Milky Way over Sea Stack

It was really quiet just us, the sea, and the sound of our camera’s shutter opening and closing.   There was very little light pollution. The cliffs blocked most of the light from Brookings. You can see a light band at the horizon entering from the left of the frame. That’s the light from Brookings.  This was a great location with a dark sky.

Saturday night the fog rolled in. I’m so glad we went out Friday night!  T’s brother and S-i-L drove up to meet us and photograph the area Saturday.  After Sunset we headed back to town for dinner but, we got sidetracked with an Industrial night shot opportunity which I posted Wednesday

So, the fog didn’t completely ruin the night.  We had a late dinner with a glass of wine. I fell into my hotel bed after midnight, and slept in Sunday.

We had breakfast and said our farewells to T’s brother, and S-i-L and T and I set off for the long drive home.  Thankfully the drive was uneventful. 🙂

I hope to get back up there one day to explore more of the park. It’s a gorgeous coastline, and sky is dark and full of stars!

I hope you all have a lovely week-end! Can you believe June is just about over already?!!

Nikon D810| Nikkor 20mm f/1.8G| Hoodman Digital Film| Single Frame 20s| ISO 3200| PS CC 2017

more to come…

 

WW 22/52: The Last Train Car to the Stars

Copyright ©2017 Deborah M. Zajac. ALL RIGHTS RESERVED

The Last Train Car to the Stars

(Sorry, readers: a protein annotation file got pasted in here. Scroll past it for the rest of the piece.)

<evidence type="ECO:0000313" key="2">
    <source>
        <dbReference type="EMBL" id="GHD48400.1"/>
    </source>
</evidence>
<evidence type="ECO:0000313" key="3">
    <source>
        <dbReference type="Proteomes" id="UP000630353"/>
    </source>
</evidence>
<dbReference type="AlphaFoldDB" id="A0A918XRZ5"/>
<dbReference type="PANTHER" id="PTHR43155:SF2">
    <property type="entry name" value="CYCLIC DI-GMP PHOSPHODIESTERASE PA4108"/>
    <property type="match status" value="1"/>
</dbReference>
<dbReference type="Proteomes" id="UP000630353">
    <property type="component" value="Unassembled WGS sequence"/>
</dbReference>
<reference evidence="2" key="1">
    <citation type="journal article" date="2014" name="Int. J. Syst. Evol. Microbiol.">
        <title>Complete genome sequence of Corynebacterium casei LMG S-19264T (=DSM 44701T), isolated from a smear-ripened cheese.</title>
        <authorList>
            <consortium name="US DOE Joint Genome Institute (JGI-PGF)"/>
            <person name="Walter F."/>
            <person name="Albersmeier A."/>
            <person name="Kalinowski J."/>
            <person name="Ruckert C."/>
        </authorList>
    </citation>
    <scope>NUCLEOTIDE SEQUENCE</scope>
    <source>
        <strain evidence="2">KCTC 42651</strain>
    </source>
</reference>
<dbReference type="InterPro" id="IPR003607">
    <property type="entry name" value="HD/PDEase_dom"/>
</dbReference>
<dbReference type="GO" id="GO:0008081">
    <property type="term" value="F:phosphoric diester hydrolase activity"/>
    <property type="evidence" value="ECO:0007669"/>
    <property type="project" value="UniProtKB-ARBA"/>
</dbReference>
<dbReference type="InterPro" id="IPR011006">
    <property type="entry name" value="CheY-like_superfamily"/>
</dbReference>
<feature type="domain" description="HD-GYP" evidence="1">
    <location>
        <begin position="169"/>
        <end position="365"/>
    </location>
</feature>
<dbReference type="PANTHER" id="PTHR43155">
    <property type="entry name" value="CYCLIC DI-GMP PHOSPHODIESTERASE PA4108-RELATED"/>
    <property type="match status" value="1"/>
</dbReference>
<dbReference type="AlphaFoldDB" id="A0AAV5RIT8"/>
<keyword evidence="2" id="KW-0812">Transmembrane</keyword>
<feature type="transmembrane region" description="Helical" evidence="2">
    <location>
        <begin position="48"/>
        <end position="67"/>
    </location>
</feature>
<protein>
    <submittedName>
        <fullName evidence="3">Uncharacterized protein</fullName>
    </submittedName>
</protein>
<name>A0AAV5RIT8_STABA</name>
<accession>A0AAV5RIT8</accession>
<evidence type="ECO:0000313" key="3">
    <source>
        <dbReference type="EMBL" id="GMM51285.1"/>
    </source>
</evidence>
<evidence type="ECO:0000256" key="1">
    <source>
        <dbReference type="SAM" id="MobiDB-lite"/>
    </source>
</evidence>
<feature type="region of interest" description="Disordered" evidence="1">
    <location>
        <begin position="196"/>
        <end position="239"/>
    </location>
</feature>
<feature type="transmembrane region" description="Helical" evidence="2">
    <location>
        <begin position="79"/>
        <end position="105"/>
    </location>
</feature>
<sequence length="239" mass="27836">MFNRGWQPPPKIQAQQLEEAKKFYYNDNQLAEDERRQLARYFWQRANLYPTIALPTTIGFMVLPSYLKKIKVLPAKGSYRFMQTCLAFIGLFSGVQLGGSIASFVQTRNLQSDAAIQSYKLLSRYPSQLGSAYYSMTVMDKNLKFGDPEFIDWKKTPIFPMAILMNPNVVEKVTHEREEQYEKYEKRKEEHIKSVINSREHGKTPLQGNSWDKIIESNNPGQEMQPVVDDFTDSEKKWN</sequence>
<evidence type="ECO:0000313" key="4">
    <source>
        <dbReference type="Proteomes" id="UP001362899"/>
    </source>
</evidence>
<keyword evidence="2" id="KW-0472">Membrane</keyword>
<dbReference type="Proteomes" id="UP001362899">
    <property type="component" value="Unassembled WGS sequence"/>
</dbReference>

Nikon D810| Nikkor 20mm f/1.8G | Hoodman Digital Film| 39 frames @ 30s  ea.|

PS CC 2017

more to come…

2016 Perseids

Copyright ©2016 Deborah M. Zajac. ALL RIGHTS RESERVED

I went out Friday night/Saturday morning star gazing hoping to photograph a meteor or two of the Perseid meteor shower.  The Perseid Meteor shower is an annual event occurring from mid July to mid August as the Earth crosses the orbital path of Comet Swift-Tuttle; the parent of the Perseid meteor shower.  Debris from the comet litters its orbital path, but we don’t get into the dense part of it until the first week of August.  It’s this debris that slams into Earth’s upper atmosphere at 130,000 mile per hour lighting up the night sky with streaking Perseid meteors.

This year was to be particularly good for viewing more meteors because of our position in the debris path.

I saw a few really great meteors with wonderful balls of fire streaking through the sky, but the best image I made in 4 hours of sky watching was of this little meteor with some red at the head and a green tail.  It’s a first time I’ve photographed the green tail.

Perseid Meteor 2016

 

 

There’s some of the Milky Way in there too, but faint, but there were oh, so many stars!

It was a wonderful night for star gazing.

Nikon Df| Nikkor 20mm f/1.8G @ f/2.8| ISO 1600| 26s  single frame| Delkin Digital Film|PS CC 2015.5

Source-Earthsky.org

more to come…

 

 

 

 

 

MM2:5 Watching the Total Lunar Eclipse over St. Ignatius Cathedral San Francisco, CA

Copyright ©2015 Deborah M. Zajac. ALL RIGHTS RESERVED

MM2-5 Watching the Total Lunar Eclipse over St. Ignatius Cathedr